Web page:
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Emmy-winning journalist and neurosurgeon Sanjay Gupta visited Penn on Apr. 3 as this spring’s SPEC Connaissance speaker. About 800 students attended the event.

Photo: Christina Wu / The Daily Pennsylvanian

Emmy-winning journalist and neurosurgeon Sanjay Gupta always had a gift for telling stories.

And on Tuesday night, he stood before 800 people as this spring’s SPEC Connaissance speaker doing just that.

A medical journalist, Gupta shared his experiences reporting from remote troubled areas.

He told several stories from his coverage of the medical aspect of war and natural disasters, including the Iraq war, the 2010 earthquake in Haiti and hurricane Katrina.

He also spoke of stories that don’t get told, ranging from intimate interactions not caught on screen to larger stories mainstream media just doesn’t seem to pick up.

After the 2006 tsunami, Gupta visited a town left barely standing in Sri Lanka. He was sitting, waiting to film a live shot when he noticed a mother and her child surrounded by the rubble. Before he knew it, the child had gotten up and approached him with crackers. They were giving up what little they had, Gupta said, and it touched him.

In another situation, Gupta had reported on a predicted famine in Somalia that took the lives of thousands of children.

And although his coverage brought some visibility to the issue, the fact that it barely made international headlines puzzled and saddened him.

However, Gupta attributed part of the responsibility to viewers. Networks cannot “broadcast to a viewerless audience,” he said. If people don’t want to hear certain stories, networks won’t cover them.

Gupta completed his undergraduate studies at the University of Michigan-Ann Arbor and received his medical degree from the University of Michigan Medical School. He joined CNN in 2001.

On balancing journalism and medicine, he said the two fields often overlap: they share a goal of educating people. “If you lose credibility, you lose everything,” he said of both fields, noting that they rely on maintaining credibility and understanding one’s audience.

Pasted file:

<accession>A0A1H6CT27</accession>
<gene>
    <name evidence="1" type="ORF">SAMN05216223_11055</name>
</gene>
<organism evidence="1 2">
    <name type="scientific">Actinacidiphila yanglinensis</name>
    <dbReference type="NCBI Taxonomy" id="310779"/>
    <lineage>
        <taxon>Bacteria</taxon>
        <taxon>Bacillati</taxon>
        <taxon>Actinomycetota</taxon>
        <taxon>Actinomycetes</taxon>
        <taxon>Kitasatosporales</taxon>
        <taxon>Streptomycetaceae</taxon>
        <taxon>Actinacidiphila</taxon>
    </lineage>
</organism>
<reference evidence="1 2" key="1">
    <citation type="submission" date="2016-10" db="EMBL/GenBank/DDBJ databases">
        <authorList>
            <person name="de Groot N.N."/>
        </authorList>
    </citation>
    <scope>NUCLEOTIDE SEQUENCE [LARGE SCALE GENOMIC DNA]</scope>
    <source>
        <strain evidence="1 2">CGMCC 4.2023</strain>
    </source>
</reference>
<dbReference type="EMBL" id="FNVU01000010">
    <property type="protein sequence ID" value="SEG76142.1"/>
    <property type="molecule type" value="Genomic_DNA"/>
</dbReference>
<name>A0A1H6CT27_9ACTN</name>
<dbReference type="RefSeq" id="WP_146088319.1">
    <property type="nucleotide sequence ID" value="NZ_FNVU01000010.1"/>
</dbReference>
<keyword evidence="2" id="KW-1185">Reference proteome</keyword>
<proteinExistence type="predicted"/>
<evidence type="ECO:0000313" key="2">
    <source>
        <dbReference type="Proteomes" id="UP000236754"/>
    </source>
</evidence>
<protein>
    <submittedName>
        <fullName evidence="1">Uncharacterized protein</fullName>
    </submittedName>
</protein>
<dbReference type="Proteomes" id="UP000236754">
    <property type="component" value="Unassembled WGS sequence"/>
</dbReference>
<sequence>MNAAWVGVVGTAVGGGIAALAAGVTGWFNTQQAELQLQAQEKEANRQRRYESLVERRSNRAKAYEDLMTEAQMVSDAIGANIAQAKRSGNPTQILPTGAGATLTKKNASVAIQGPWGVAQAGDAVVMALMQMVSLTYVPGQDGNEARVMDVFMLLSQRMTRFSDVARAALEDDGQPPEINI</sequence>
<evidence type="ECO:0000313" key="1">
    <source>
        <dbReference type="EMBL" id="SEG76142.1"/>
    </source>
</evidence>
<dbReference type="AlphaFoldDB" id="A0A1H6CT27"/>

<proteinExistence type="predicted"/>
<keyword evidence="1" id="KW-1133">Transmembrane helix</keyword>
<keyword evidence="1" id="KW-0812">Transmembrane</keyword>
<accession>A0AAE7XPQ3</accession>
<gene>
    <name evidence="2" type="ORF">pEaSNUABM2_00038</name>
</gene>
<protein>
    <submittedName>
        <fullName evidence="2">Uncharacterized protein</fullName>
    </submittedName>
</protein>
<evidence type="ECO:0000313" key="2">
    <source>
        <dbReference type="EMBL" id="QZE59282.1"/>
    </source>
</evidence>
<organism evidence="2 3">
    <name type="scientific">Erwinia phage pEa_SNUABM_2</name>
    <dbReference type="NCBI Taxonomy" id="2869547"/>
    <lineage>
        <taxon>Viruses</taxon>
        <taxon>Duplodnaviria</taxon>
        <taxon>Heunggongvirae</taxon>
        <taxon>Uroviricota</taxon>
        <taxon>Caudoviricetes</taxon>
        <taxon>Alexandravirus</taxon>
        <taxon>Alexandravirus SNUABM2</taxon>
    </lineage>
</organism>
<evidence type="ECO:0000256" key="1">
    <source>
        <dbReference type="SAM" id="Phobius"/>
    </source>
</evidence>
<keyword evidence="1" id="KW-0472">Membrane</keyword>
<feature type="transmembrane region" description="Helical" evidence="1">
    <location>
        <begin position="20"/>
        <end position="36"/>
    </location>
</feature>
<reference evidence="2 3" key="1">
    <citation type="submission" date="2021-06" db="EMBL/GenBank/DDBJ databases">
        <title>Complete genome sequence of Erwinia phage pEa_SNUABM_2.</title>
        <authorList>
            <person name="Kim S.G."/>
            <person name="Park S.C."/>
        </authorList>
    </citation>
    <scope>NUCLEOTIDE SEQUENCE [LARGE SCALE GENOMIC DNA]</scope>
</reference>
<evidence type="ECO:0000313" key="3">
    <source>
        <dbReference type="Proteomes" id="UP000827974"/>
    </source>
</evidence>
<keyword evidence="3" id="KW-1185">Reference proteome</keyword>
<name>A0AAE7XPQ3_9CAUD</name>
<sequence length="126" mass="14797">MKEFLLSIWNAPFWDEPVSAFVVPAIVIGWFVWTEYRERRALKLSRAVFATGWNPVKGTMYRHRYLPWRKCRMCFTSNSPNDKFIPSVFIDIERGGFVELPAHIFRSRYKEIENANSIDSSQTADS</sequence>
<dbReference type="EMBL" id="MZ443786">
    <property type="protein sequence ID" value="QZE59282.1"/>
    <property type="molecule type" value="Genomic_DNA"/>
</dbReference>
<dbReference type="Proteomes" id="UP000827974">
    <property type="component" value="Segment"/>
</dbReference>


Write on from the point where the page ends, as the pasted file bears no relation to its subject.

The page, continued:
But, Gupta said, “I am a doctor first.” He recalled the two fields conflicting during his coverage of the Iraq war, when he performed unexpected brain surgery on a wounded soldier using primitive tools. Although he was criticized for losing objectivity, he believes he did the right thing. Gupta visited the recovered soldier and his family later on.

He also voiced a clear stance on the current health care debate. “It is wrong that in this country people are denied basic health care,” he said. Alluding to the current focus of the debate, he said that a “healthier America isn’t just about economics.”

“He seems like a very grounded person to have his kind of work experience and have time to appreciate the opportunities he has been given and genuinely convey it to the public,” said College senior Neha Vijayvargiya .

College senior Shivani Parikh, who was drawn to the event by her interest in public policy, was pleased with the event and appreciated Gupta’s “ability to convey complex health policy in an understandable form to the public.”

SPEC was very impressed not only with audience turnout but also with his message and connection with the students, said College junior and SPEC secretary Josh Oppenheimer.

Despite all he has seen, Gupta feels liberated telling such stories. He added that having traveled to every continent and almost 100 countries has reassured him. “People are inherently compassionate,” he said.

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